- Sally Kaplan/Business insider
- I use shearling insoles to transform pretty much any pair of boots into snow boots.
- I’ve found it works best with rain boots since they generally have lots of traction and a loose fit.
- The pair I personally love is from Vionic and costs about $45 because they’re orthotic. But, there are plenty of cheaper pairs online from Ugg ($20), Hunter ($25), and Abusa ($13).
I grew up in Florida, so forgive me if this trick is one you already know about, but a few years ago I discovered that a pair of shearling insoles is all you need to transform rain boots into ones fit for cold, snowy weather.
Actually, this trick works for pretty much any type of boot you want to wear in the cold, assuming you trust the boot’s traction and upper material to hold up against icy or wet weather. I’ve put shearling insoles into regular Chelsea boots and Doc Martens, and in my favorite Everlane and Hunter rain boots. It does seem to work best with rain boots since they have a lot of traction, and since they tend to fit looser than your average leather boot. All I do is pop out the current insoles and replace with this orthotic pair from Vionic.
- Sally Kaplan/Business Insider
The pair I personally have cost $45. They’re a little pricier than most since they’re orthotic and have good arch support, but you definitely don’t have spend that much for a great pair; Ugg sells flat $20 shearling insoles that fit pretty much any shoe, and for $25, Hunter does too (I guess I’m not the only genius to have thought of this hack). One of the top-rated pairs on Amazon is just $13.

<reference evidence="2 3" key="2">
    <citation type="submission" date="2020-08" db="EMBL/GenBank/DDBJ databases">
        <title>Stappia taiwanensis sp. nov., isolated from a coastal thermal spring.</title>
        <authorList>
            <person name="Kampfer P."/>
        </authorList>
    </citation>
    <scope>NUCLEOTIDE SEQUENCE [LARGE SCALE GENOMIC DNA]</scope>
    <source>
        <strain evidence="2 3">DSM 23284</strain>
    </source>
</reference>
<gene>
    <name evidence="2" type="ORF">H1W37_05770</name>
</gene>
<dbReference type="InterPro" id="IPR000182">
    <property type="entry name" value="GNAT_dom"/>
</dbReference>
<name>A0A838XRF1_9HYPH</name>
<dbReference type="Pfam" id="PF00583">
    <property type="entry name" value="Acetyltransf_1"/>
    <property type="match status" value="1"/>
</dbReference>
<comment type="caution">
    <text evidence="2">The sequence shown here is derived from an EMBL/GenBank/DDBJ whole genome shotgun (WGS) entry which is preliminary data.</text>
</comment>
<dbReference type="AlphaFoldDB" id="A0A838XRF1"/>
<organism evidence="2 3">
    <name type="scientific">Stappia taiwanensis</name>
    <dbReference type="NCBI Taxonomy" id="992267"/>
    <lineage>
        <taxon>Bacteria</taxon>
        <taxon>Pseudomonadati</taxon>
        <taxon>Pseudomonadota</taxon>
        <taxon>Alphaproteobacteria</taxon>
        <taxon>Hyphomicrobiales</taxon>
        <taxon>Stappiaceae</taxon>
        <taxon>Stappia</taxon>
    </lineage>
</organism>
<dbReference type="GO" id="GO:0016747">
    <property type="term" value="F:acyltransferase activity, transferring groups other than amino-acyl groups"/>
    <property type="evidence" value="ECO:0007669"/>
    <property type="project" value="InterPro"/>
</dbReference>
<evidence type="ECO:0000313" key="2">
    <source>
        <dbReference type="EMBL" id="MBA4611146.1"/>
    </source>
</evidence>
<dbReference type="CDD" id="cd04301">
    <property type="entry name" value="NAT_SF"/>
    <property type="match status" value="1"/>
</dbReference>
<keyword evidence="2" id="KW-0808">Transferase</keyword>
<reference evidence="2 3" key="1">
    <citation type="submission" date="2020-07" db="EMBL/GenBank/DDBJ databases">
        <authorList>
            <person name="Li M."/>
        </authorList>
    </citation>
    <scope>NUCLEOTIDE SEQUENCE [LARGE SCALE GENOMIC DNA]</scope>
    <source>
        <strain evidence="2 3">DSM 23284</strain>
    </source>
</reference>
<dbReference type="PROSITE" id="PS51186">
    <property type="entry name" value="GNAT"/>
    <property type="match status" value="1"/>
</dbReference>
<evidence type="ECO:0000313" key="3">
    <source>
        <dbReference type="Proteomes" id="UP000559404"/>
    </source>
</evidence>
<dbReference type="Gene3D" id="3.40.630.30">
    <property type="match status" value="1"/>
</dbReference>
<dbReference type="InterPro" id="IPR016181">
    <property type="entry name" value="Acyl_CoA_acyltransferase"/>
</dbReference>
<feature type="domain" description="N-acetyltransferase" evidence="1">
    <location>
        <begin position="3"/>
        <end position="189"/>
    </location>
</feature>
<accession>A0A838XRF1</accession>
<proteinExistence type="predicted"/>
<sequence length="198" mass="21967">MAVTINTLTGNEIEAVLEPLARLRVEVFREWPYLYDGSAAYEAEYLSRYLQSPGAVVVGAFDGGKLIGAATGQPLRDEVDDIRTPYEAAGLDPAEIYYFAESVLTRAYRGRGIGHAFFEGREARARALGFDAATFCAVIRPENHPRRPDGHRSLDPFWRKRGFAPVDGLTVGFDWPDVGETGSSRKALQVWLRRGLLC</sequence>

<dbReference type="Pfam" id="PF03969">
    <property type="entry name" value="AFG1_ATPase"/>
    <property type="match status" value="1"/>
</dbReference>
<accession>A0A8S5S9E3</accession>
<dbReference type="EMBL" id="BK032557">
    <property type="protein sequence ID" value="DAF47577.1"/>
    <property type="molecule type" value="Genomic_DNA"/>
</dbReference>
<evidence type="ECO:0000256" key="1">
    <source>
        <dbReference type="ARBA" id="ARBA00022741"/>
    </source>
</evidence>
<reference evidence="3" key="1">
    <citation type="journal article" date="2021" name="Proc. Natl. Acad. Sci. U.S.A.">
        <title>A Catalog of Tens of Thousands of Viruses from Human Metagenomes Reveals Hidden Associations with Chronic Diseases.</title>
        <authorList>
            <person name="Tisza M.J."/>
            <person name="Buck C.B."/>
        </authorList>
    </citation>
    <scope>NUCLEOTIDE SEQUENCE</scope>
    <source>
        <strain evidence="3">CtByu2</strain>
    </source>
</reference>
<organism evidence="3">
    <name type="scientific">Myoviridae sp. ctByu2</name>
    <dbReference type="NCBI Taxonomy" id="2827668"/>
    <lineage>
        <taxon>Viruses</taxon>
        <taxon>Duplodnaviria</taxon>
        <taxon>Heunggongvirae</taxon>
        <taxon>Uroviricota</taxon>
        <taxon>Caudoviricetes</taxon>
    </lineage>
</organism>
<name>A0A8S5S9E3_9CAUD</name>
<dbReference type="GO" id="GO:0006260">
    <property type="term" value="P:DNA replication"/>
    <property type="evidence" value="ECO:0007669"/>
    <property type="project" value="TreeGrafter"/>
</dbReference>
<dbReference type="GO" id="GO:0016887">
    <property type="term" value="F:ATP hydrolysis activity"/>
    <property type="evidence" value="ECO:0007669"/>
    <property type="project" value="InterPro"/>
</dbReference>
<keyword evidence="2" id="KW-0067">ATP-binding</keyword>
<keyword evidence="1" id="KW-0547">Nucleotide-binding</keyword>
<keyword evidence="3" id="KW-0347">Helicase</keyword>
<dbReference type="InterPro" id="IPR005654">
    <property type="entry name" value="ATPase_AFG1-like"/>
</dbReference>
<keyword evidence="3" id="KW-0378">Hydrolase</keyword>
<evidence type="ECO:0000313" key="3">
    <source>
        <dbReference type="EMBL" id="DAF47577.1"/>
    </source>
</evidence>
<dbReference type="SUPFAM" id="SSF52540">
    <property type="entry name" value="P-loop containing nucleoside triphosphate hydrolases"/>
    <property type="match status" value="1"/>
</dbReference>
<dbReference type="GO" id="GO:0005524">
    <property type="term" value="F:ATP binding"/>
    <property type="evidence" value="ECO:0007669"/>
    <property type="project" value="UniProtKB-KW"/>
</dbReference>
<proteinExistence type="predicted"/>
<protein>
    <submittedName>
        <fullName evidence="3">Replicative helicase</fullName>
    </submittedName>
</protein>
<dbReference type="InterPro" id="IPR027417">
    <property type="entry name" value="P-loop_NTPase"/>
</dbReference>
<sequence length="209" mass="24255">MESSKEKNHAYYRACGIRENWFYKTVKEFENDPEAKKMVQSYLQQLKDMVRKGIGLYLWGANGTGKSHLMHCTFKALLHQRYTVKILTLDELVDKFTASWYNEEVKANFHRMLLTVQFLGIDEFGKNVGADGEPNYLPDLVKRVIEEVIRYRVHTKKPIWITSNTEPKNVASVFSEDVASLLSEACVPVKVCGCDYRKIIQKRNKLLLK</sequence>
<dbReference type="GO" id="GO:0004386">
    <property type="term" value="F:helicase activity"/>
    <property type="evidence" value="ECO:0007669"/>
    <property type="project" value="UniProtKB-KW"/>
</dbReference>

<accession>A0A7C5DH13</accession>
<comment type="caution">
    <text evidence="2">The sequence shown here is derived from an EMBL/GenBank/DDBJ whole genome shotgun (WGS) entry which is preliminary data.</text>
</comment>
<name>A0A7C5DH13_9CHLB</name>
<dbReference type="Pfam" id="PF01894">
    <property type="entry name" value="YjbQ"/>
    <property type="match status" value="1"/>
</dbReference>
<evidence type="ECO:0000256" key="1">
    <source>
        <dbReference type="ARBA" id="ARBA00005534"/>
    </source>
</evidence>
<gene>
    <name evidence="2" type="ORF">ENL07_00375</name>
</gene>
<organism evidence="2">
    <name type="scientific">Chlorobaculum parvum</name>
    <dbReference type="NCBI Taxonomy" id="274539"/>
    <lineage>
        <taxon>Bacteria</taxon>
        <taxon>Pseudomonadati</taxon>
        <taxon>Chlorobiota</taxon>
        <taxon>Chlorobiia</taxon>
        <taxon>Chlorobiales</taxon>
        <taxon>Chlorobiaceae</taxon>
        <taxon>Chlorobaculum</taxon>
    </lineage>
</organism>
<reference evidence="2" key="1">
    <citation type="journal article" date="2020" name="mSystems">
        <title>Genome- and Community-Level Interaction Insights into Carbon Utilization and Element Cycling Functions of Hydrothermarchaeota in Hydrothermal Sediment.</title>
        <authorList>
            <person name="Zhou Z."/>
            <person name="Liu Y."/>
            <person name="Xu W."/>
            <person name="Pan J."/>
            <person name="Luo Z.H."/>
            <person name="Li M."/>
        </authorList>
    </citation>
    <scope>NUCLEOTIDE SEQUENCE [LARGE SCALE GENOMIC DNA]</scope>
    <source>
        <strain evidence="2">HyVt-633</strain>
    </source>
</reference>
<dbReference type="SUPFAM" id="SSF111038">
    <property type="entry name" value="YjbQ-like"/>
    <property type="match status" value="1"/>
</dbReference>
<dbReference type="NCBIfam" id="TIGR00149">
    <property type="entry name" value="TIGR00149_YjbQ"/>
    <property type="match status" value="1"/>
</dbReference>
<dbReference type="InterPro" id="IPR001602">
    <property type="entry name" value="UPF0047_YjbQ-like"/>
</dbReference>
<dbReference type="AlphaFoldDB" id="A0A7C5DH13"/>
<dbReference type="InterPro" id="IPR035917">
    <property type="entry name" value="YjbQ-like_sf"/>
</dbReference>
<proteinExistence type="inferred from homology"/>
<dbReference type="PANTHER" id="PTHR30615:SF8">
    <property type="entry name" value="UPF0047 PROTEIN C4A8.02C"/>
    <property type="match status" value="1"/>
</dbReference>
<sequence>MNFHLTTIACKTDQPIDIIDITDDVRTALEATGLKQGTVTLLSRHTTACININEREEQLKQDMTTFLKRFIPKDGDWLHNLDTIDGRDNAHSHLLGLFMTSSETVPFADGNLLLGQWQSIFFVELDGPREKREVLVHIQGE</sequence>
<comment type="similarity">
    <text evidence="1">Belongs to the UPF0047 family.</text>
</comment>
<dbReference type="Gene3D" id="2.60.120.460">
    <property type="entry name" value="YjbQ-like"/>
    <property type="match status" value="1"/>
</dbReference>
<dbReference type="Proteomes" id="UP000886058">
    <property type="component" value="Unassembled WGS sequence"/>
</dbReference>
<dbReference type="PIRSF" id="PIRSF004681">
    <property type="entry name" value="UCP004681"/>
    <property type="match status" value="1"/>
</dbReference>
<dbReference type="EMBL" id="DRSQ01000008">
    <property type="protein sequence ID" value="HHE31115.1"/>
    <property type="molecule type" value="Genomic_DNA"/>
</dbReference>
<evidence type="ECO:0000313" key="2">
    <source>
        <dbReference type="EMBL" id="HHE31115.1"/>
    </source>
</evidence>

I know there are plenty of other ways to make rain boots warmer – Hunter sells rain-boot inserts for $30-50 (which I’ve used before and loved), and of course there’s always a thick pair of socks to do the trick. But even still, nothing beats adding a plush, cozy layer of shearling to your shoe’s footbed. So toasty, so comfy. Plus, I think of it as a more sustainable option than buying designated winter boots, which take a lot of resources to produce and ship.
I recommend trying this trick out first before you commit to a $200 pair of snow boots. Pop any of these insoles into some cheap rain boots with heavy soles, and you should be good to go for most types of cold weather.